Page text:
influence that may be rebutted.
Matlock v. Simpson, 902 S.W.2d 384, 385 (Tenn. 1995) (emphasis added); see also
Richmond v. Christian, 555 S.W.2d 105, 107 (Tenn. 1977) (“when two parties enter into a
confidential or fiduciary relationship and the dominant party receives a gift or other benefit
from the other party a presumption arises that some improper advantage was taken”)
(emphasis added). Here, Betty was the trustee of the ACC Grantor Trust at the time of
execution of the Amendments. As such, a confidential relationship existed between her and
Alan, but Alan has failed to demonstrate how Betty benefitted from the transactions. This
does not end our analysis, however. When the first and second Amendments to the ACC
Grantor Trust were executed, Alice held the position of trustee of some of the trusts listed on
Exhibit A. Therefore, a confidential fiduciary relationship also existed between Alice and
Alan at the time of the signing of the Amendments. It is undisputed that Alice was a
contingent beneficiary of the ACC Grantor Trust. Under the terms of the ACC Grantor
Trust, if Alan died without a surviving spouse or descendent, the trustee was directed to
distribute the remaining corpus of the trust to Alice.12 Still, it is not clear from the record
before us whether the execution of the Amendments would constitute “a transaction by which
the dominant party [Alice] obtain[ed] a benefit from the other party [Alan],” which would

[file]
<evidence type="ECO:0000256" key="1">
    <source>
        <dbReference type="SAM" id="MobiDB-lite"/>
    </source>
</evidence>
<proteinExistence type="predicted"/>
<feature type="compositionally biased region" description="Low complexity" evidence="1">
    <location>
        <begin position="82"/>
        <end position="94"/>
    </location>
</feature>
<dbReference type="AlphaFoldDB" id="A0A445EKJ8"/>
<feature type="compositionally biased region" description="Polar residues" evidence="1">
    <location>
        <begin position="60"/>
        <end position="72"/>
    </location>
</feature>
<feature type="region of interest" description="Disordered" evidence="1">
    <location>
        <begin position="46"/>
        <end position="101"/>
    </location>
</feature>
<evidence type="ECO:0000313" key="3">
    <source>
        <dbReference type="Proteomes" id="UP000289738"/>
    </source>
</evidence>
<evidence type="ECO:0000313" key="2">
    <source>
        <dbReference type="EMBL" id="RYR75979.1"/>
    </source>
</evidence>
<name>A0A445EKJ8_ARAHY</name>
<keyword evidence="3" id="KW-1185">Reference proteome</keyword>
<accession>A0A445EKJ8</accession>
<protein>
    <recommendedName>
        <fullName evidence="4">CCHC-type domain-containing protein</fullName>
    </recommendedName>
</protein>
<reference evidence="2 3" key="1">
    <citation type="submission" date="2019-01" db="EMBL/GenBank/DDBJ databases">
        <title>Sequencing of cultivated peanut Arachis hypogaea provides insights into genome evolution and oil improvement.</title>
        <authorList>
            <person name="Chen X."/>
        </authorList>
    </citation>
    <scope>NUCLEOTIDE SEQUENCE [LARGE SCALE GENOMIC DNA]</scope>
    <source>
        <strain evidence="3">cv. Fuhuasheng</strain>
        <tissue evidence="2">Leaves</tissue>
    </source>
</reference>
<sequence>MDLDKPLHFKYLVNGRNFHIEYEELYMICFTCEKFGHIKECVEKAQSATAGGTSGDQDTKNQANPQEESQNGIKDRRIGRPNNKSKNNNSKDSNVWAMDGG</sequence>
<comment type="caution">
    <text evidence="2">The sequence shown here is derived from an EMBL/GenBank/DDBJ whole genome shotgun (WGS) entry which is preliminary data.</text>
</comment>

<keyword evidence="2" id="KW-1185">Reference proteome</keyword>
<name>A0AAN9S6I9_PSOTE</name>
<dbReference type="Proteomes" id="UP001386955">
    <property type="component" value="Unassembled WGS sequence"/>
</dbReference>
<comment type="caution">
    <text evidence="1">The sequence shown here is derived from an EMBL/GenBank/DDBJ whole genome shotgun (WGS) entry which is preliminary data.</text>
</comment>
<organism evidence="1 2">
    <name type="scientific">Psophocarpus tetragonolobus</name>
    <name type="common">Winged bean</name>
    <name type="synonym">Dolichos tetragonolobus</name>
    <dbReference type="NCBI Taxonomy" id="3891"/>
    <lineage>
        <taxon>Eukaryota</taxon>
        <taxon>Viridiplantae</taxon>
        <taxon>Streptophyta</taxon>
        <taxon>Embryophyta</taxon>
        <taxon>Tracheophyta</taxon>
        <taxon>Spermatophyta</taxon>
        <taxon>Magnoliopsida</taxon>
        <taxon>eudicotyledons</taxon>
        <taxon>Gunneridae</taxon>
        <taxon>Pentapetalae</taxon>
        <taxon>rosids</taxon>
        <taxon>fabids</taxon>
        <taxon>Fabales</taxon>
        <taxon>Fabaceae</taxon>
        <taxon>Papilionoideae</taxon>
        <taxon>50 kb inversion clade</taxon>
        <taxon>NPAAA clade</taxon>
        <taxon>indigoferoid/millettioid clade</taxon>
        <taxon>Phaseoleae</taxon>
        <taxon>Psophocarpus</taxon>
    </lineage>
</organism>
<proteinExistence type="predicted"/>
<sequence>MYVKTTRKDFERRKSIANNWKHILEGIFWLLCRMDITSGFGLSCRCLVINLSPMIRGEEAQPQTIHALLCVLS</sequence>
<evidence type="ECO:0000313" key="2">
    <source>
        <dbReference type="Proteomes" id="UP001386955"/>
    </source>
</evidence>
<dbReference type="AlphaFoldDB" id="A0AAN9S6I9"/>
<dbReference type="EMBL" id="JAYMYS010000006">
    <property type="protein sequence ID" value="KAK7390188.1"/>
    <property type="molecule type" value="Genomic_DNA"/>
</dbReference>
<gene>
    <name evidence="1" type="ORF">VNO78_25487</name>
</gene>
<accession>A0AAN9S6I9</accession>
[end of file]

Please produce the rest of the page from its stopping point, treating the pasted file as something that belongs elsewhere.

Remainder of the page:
give rise to a presumption of undue influence that could only be rebutted by clear and
convincing evidence of fairness. Matlock, 902 S.W.2d at 385. The effect of the
Amendments was to increase Alan’s distributions from 75% to 100% of the income of the
trust, but subject to the annual “cap.” There is no evidence in the record regarding the
amount of trust income generated in any given year, other than Alice's undisputed testimony
that during the years when the trust had little to no income, Alan received the “lump sum”
figure stated in the Amendments. In other years, however, it is not clear how much money
Alan would have received if the “cap” had not been imposed on his annual distributions. It
is reasonable to infer, for purposes of summary judgment, that because of the cap on Alan’s
annual distributions, there is the potential for more money to remain in the corpus of the
ACC Grantor Trust for potential future distribution to Alice as a contingent beneficiary. At
the very least, we conclude that a genuine issue of material fact exists with respect to this
In sum, we find that a genuine issue of fact exists regarding the ultimate issue of
whether undue influence was used to accomplish these transactions. “The determination of
whether the dominant party exerted undue influence is a question of fact.” In re Estate of
Copas, No. E2010-00877-COA-R3-CV, 2012 WL 171966, at *10 (Tenn. Ct. App. Jan. 20,
2012) (citing Waller v. Evans, No. M2008-00312-COA-R3-CV, 2009 WL 723519, at *9
(Tenn. Ct. App. Mar. 17, 2009)). If the presumption of undue influence arises, then the
dominant party bears the burden to prove by clear and convincing evidence that the
transaction was the result of the other party’s free will and not a result of his or her influence.
Id. at *11. A lack of suspicious circumstances can rebut the presumption, as can a showing
of independent advice. In re Estate of Murdaugh, No. W2011-00041-COA-R3-CV, 2011
WL 6141067, at *3 (Tenn. Ct. App. Dec. 8, 2011) (citing Parish v. Kemp, 308 S.W.3d 884,
891 (Tenn. Ct. App. 2008); Matter of Estate of Depriest, 733 S.W.2d 74 (Tenn. Ct. App.
1986)). In this case, however, viewing the evidence in the light most favorable to Alan, and
allowing all reasonable inferences in his favor, as we are required to do at this stage of the
proceedings, we find that “reasonable minds” could draw more than one conclusion as to
whether these transactions were the product of Alan’s free will or the product of undue